As the start of 2015 NFL free agency is less than a month away, the Buffalo Rumblings series looking at potential Buffalo Bills targets continues with tight end Jordan Cameron. While an article earlier in this series highlighted Julius Thomas, many Rumblers mentioned Cameron as a more likely fit for the Bills in the ensuing discussion.
In what seems to be a developing trend, Cameron is another tight end convert who began his college sports career playing basketball. Cameron entered college as a member of the BYU men's basketball team, and he eventually transferred to USC to play football. He now joins the aforementioned Thomas, Antonio Gates, Jimmy Graham, and Tony Gonzalez as former college basketball players that have made it to the NFL's Pro Bowl as a tight end.
Cameron had limited playing time and production during his first two seasons as a professional, but experienced a breakout campaign with the Browns during the 2013 season. Whether his quarterback was Brandon Weeden, Brian Hoyer, or Jason Campbell, the production was consistent throughout the year, as Cameron compiled 80 catches for 917 yards and seven touchdowns. Even though he was playing with three different quarterbacks, Cameron became a dangerous offensive threat and he was named to the Pro Bowl.
Despite an injury-riddled 2014 season, Cameron showed flashes of his big-play ability with a 51-yard touchdown against the Steelers in Week 6, and an 81-yard touchdown against Carolina in Week 16. He has always been a great athlete who has demonstrated good speed for a tight end, and has the ability to use his vertical leap to make the catch.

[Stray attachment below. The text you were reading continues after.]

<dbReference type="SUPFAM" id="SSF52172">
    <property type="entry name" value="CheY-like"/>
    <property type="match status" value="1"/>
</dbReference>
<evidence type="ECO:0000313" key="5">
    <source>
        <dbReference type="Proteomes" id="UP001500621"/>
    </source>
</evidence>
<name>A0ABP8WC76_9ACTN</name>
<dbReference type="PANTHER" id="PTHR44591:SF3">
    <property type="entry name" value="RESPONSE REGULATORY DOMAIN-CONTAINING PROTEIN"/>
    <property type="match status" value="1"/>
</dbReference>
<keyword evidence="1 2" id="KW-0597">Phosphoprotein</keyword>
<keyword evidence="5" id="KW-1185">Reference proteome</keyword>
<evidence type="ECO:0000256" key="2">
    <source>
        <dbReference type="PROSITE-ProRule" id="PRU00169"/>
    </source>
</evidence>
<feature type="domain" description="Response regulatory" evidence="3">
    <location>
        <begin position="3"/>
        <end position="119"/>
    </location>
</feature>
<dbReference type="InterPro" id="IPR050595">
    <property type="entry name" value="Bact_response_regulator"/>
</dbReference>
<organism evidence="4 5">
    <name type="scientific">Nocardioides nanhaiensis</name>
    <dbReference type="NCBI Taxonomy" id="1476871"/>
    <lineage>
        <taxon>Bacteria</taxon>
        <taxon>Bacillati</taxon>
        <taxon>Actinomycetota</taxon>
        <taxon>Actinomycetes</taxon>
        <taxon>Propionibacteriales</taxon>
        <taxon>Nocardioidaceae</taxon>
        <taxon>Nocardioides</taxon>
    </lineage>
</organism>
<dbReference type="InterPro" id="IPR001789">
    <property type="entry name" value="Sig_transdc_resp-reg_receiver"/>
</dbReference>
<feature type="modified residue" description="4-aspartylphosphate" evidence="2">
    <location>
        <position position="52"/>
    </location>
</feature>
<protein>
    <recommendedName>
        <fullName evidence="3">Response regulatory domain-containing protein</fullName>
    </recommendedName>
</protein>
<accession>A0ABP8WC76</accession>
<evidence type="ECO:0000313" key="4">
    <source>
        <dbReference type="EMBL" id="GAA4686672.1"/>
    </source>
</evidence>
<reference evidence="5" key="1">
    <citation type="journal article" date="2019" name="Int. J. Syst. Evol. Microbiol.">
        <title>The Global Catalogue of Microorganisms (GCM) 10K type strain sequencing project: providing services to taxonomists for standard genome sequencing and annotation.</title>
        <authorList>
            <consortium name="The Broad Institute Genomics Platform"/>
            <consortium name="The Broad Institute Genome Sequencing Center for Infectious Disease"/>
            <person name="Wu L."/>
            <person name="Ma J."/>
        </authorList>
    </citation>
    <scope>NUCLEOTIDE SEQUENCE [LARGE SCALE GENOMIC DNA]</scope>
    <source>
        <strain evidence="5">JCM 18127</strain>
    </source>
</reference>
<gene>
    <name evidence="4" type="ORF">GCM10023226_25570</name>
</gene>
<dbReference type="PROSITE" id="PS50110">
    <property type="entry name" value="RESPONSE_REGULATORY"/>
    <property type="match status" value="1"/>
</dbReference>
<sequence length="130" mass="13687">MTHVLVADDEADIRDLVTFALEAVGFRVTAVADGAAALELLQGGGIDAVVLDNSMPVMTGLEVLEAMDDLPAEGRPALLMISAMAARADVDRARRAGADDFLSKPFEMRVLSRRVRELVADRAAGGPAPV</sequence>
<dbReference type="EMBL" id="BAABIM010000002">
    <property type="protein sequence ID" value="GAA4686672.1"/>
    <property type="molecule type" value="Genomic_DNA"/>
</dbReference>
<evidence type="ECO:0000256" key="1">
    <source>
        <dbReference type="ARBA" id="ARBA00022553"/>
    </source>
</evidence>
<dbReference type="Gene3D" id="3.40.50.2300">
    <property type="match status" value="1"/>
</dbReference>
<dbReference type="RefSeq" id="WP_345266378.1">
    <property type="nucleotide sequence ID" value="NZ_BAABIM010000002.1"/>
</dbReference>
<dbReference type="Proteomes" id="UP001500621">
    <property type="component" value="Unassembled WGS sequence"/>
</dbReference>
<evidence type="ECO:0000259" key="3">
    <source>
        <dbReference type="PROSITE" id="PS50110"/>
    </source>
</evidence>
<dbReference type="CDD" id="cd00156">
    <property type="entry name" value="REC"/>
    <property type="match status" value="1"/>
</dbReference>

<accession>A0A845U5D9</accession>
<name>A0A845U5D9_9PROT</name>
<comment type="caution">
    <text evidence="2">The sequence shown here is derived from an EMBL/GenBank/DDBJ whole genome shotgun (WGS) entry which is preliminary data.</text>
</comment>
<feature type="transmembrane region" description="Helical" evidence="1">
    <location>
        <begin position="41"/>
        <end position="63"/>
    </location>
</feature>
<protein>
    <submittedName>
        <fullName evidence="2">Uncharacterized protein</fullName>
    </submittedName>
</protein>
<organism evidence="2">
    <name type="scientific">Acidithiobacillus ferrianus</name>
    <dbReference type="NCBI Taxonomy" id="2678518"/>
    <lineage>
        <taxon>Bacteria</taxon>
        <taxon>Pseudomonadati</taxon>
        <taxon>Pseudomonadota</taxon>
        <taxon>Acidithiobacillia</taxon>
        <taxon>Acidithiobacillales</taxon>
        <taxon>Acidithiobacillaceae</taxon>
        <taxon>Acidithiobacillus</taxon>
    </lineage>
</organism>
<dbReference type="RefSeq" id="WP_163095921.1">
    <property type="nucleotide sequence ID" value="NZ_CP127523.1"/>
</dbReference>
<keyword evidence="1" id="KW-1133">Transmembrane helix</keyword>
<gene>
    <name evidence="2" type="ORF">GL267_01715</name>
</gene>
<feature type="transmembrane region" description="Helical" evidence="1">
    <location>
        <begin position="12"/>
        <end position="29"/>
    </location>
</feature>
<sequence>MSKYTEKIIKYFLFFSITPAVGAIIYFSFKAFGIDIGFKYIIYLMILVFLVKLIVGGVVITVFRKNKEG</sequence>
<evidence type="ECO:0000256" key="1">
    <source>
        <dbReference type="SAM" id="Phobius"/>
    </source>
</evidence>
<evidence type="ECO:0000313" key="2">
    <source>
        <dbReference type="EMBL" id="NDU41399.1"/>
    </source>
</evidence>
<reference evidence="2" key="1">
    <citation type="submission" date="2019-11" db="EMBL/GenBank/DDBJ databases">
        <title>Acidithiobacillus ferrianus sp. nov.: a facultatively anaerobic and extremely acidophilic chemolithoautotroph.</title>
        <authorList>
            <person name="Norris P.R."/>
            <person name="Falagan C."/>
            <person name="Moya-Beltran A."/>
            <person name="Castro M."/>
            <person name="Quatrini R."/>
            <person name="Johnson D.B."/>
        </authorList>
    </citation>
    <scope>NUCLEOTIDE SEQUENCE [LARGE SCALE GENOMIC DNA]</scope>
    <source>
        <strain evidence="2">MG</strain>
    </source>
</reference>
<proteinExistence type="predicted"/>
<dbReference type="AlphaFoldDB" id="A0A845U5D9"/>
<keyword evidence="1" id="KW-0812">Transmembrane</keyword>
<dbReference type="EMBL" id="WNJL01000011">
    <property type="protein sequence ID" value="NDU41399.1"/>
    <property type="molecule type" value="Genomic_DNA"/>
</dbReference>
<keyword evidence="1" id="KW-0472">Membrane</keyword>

Concussions are a growing concern for players in the NFL, and Cameron has a history with them. In what should be a red flag for any team looking to sign the talented tight end, Cameron has suffered three concussions over the past three seasons. Early in 2014, it was noted by Cameron that he never considered retirement after his third concussion, but he may not have a choice should this pattern continue over the coming years.
Injuries aside, Cameron is not known for his blocking abilities, and has struggled in the past in pass protection. I don't look at these as major issues for the talented receiver, but it could be viewed as a detriment in what some assume will be a power-running game installed by Rex Ryan and Greg Roman.
Cameron displays the pass-catching abilities of the new wave of tight ends in the NFL. Unfortunately, his streak of concussions makes him a risky proposition for any NFL team. I would be hard-pressed to see the Bills make a large contract offer to Cameron, but possibly a "prove it" deal could be a viable option. While most may consider a "prove-it" deal as a one-year contract, a la Brandon Spikes, it may take a two-year deal for the Bills based on the team's issues at quarterback.